A Texas Tech student became the first American to win one significant battle for religious freedom.
"Once she allowed me to I put the pasta strainer on my head, I took the biggest, cheesiest smile I probably ever took," said Eddie Castillo, of the moment he took his ID photo at a Department of Public Safety office.
For Castillo, the pasta strainer is "religious" garb. Castillo is a Pastafarian, a religious order founded by an atheist in 2005 to protest the Kansas School Board's effort to implement the teaching of intelligent design in classrooms.
Pastafarians worship the made-up Flying Spaghetti monster -- hence the pasta strainer -- and the "only dogma allowed in the Church of the Flying Spaghetti Monster is the rejection of dogma."
"It was created as a form of satire, but it shouldn't be taken in a sense that discriminates or disassociates other religions and it should be looked at as a political symbol for the separation of church and state," Castillo said.
The DPS said they planned to contact Castillo to "rectify" the situation, but for now, he remains the only American to successfully take his government ID photos wearing his pasta strainer.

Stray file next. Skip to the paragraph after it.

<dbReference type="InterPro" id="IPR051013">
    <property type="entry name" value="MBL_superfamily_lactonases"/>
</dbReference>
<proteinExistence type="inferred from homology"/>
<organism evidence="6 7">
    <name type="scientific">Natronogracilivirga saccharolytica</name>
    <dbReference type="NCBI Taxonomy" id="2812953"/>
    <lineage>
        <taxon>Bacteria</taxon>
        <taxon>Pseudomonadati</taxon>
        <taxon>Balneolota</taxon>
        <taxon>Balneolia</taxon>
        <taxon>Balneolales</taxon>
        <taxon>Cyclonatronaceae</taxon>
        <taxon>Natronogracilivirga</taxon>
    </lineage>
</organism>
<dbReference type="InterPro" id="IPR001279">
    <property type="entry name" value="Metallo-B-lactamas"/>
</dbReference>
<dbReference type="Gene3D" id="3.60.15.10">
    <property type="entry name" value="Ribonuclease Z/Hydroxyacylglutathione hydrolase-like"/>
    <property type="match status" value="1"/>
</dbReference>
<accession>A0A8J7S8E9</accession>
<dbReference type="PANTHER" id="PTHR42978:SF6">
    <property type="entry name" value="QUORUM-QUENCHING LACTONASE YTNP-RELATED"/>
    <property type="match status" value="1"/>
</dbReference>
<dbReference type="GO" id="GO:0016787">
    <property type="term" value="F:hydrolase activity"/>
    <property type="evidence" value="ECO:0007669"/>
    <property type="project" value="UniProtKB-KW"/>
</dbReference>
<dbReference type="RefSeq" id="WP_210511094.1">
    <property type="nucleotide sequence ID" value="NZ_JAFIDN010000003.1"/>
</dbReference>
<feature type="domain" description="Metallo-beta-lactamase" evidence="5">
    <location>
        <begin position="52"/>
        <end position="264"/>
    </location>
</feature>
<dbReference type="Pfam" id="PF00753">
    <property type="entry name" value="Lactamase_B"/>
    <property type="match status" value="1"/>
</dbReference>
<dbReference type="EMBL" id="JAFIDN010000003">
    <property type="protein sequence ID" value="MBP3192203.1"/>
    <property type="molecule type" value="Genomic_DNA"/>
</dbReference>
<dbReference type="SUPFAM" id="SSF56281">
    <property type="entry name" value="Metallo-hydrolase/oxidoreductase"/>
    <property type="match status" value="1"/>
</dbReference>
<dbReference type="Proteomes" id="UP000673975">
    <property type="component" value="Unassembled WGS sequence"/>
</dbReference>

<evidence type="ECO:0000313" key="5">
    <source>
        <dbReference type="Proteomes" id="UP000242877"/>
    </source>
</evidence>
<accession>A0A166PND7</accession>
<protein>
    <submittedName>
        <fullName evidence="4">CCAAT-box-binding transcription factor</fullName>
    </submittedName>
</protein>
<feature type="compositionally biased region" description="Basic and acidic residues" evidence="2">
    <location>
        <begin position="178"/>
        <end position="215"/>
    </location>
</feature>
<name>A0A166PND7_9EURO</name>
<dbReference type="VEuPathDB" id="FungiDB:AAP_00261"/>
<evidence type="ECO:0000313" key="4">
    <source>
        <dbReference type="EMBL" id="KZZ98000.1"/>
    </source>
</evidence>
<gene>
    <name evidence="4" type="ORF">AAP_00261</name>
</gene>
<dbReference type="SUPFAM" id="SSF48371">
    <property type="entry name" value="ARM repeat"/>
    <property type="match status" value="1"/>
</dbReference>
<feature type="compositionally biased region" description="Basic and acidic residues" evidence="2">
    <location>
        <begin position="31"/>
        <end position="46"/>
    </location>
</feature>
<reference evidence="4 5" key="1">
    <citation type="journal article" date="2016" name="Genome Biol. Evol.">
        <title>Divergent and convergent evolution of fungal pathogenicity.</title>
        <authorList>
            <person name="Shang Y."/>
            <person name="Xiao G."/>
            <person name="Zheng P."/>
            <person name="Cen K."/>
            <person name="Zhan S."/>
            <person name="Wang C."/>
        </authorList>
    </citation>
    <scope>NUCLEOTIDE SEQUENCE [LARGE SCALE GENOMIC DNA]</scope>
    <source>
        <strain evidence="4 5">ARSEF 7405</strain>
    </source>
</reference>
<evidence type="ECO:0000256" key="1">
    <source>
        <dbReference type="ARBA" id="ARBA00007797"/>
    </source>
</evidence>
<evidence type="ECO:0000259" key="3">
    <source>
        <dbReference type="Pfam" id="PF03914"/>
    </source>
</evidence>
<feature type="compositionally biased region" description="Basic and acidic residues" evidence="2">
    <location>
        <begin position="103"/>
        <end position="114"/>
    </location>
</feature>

A New Jersey man put up a fight in February when he refused to remove his strainer, although he eventually agreed to take it off when he was told he could appeal to the state. And in Illinois, a Pastafarian has been petitioning the state since May to wear his headgear.
As for Castillo, he just hopes he has set a better standard for freedom of religion, and even freedom from religion.
"I don't want to say its poking fun at religious headwear in other people's faiths," Castillo said. "I would like to think that it actually opens the doors for new-age religion, and just it kind of symbolizes acceptance and kind of celebrates, in a sense, that we are a melting pot of a country."